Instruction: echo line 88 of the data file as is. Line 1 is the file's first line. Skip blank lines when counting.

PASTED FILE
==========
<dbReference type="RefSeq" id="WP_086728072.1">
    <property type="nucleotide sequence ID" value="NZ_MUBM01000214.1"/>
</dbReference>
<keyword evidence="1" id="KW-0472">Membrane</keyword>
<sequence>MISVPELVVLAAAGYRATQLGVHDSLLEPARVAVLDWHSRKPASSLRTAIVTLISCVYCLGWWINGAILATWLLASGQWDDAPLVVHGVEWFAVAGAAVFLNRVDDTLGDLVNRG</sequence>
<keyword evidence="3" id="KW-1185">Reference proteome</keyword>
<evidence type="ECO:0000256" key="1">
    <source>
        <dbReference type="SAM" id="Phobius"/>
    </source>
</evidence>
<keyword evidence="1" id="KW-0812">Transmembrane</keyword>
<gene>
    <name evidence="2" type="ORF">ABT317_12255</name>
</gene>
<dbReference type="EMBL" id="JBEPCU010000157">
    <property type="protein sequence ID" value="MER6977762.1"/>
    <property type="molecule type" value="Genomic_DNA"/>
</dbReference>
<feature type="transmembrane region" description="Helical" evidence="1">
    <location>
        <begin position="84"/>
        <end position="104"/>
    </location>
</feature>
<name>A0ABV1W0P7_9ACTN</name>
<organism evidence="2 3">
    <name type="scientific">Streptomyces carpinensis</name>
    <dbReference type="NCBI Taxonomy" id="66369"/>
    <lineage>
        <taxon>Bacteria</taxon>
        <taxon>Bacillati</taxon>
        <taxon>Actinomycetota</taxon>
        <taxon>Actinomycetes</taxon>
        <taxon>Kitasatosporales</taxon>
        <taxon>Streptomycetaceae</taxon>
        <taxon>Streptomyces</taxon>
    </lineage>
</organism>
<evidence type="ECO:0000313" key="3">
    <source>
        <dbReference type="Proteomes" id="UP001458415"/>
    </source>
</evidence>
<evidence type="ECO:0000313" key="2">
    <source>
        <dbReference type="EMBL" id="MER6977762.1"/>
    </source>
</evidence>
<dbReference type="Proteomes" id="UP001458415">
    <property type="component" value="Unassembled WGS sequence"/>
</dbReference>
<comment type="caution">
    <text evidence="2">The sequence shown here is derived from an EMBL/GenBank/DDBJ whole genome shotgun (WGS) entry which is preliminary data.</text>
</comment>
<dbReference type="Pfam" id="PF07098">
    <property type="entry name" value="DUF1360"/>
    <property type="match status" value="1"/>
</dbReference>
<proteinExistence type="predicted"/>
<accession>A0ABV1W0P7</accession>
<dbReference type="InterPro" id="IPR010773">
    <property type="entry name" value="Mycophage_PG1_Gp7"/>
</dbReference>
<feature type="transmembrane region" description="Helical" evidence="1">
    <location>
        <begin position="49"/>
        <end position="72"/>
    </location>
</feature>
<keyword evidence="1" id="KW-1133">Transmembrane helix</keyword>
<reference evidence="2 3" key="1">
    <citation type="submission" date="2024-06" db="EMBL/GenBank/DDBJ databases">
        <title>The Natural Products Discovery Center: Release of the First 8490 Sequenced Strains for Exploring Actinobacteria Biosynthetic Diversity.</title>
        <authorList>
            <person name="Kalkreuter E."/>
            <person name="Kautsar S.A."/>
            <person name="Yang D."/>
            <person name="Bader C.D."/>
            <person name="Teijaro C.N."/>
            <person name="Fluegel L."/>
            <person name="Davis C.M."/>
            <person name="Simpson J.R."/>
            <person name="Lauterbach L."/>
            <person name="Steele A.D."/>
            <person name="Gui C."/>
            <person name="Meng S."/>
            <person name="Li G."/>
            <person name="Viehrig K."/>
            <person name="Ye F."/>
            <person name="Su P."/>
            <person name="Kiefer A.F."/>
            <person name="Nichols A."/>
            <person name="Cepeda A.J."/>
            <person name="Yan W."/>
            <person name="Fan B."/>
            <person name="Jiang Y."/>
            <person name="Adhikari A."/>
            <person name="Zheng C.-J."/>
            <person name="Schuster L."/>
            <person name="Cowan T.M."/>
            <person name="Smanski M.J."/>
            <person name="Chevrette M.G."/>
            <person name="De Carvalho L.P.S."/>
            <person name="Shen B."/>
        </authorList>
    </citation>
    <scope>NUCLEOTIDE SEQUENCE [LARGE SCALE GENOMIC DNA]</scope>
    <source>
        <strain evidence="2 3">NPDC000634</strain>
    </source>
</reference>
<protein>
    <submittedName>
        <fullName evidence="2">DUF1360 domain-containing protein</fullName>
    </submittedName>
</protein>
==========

            <person name="Li G."/>